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DMN Decision Table Validation

A Decision table is one of the most common and powerful DMN Expressions to express the decision logic. However, modeling a Decision table can also be complicated, especially if multiple input clauses are used in combination for many Decision table rules. Luckily, Enterprise Architect provides a feature to validate a Decision table; this topic explains how to apply this feature.

Access

DMN Expression Window

Simulate > Decision Analysis > DMN > DMN Expression : Validate button

DMN Simulation Window

Simulate > Decision Analysis > DMN > Manage > Open DMN Simulation > Configure : Validate button

Entries out of range detection

It is good practice to define 'allowed values' for the input clause and output clause of a Decision Table.

Firstly, the enumerations (comma separated string) will enable the Auto Completion feature, where you can choose the value from a list rather than typing it in the entry field.

Secondly, the 'allowed values' enable Enterprise Architect to perform a range check for the entry values.

An example of validation being performed on a set of DMN Expressions using Sparx Systems Enterprise Architect.

In this example:

  • The 'Age' input clause defines a range of [20..120], causing the first rule [18..21] to fail
  • The Marital Status clause defines an enumeration of 'S, M', causing rule #7 with value 'D' to fail

You can fix this issue by changing the 'allowed value' range or the rule entry, based on the actual business rules.

Completeness detection — report gaps in the rules

The gaps in rules for a Decision table mean that, given a combination of input values, no rule is matched.  This indicates that some logic or rule might be missing (unless a default output is defined).

When the Decision table defines rules with lots of number ranges, it is hard to detect gaps by eyesight and too hard to compose test cases.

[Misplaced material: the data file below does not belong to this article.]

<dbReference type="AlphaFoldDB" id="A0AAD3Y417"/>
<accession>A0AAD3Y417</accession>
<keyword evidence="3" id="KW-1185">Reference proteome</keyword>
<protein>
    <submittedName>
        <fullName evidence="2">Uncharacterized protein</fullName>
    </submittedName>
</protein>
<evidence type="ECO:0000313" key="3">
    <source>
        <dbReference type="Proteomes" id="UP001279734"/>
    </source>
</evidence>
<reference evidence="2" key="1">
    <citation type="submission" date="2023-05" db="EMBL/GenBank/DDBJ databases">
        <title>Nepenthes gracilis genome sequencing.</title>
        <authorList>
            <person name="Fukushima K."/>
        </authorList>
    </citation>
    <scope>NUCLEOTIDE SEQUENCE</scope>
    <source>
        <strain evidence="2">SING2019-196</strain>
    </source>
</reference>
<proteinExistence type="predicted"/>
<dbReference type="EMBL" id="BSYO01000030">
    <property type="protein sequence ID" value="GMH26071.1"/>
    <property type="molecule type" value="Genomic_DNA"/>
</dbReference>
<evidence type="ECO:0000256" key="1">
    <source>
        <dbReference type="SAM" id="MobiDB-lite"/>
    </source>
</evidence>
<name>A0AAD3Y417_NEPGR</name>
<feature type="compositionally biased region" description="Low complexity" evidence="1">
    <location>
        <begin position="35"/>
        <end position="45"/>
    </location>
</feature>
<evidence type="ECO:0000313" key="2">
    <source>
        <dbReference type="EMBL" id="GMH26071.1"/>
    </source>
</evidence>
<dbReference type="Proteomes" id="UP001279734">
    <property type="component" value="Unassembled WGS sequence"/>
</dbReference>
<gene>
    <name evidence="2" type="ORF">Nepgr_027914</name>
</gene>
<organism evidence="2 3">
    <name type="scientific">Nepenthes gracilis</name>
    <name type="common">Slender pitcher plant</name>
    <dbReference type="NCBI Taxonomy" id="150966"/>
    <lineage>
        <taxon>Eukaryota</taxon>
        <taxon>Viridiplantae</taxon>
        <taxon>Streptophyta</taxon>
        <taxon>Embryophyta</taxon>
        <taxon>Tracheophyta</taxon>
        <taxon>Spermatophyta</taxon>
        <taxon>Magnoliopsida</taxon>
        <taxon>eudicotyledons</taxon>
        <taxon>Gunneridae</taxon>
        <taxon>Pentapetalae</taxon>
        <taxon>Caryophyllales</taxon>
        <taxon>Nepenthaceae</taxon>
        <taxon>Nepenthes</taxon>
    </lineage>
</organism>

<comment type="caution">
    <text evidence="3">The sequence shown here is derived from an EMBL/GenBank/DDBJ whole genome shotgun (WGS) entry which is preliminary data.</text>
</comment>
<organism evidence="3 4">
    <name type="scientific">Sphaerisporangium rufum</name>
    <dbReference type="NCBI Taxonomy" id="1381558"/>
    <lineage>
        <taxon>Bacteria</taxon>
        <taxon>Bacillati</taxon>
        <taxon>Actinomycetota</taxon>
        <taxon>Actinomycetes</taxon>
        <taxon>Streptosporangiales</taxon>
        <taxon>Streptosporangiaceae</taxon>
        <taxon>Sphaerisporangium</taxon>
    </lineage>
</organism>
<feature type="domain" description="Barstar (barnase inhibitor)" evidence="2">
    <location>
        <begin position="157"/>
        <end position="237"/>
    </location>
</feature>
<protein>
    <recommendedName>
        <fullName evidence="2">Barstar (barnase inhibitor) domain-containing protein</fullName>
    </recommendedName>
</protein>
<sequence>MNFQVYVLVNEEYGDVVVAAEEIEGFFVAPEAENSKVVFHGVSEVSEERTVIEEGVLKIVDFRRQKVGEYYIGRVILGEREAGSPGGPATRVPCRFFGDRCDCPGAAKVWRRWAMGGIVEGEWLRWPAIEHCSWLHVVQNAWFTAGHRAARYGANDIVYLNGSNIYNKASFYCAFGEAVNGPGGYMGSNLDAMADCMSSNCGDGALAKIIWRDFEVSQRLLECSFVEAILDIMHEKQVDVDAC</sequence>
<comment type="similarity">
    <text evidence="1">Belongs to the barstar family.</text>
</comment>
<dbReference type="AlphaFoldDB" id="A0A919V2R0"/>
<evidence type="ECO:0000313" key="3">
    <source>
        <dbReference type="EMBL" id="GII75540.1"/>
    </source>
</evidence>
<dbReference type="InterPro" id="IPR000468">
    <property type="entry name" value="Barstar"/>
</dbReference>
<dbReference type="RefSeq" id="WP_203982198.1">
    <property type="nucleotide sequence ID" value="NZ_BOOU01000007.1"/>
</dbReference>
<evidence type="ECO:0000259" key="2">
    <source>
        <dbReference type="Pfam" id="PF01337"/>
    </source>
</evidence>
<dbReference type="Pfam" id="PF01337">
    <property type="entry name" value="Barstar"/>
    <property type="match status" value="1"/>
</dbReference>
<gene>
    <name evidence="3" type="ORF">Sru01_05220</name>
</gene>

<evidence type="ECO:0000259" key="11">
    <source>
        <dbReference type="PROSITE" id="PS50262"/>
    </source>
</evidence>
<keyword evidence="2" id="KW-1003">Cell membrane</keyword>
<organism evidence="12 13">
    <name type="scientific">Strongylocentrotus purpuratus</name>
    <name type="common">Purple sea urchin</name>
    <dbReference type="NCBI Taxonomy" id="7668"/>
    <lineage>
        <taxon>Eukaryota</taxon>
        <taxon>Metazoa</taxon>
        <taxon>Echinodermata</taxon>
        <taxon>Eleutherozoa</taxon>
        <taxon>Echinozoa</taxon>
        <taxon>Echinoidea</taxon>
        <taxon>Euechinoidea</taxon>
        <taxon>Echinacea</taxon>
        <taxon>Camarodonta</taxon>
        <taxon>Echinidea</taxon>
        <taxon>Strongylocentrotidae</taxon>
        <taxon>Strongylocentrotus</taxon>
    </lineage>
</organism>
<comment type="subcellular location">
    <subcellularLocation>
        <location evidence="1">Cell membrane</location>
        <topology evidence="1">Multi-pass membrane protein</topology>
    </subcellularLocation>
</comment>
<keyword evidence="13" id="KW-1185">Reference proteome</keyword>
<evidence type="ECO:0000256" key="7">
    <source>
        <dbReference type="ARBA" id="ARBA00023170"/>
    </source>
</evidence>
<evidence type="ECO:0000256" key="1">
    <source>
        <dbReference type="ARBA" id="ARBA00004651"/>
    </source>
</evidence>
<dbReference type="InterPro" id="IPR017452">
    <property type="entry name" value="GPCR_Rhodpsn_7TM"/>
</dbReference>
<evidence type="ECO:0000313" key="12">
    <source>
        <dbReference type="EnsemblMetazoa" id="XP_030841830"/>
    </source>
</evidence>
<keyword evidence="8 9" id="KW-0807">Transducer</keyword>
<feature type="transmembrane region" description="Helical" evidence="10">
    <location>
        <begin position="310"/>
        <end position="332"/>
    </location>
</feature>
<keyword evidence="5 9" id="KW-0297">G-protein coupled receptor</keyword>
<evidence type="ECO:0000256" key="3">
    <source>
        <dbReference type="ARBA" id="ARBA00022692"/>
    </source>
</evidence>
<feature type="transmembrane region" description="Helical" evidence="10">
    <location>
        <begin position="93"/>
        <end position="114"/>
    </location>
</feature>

For example,

An example of validation being performed on a set of DMN Expressions using Sparx Systems Enterprise Architect.

The validation reports a gap in the rules. You might first perform a merge on the Decision table to focus on the ninth input 'Credit Score' and easily detect the error in input entry (580..600], which should be [580..600].

Rule Overlaps detection for Unique Hit Policy

When rules overlap, given a combination of input values, multiple rules are matched. This is a violation if the Decision table specifies 'Unique' as its Hit Policy.

When the Decision table defines rules with lots of number ranges, it is hard to detect gaps by eyesight and too hard to compose test cases.

For example:

An example of validation being performed on a set of DMN Expressions using Sparx Systems Enterprise Architect.

The validation reports an overlap in the rules. You might first perform a merge on the Decision table to focus on the 3rd input 'Credit Score' and easily detect the overlap between '<610' and '[600..625]'. You could fix this issue either by changing rule #4 to '<600' or by changing rule #5 to '[610..625]', based on the actual business rules.

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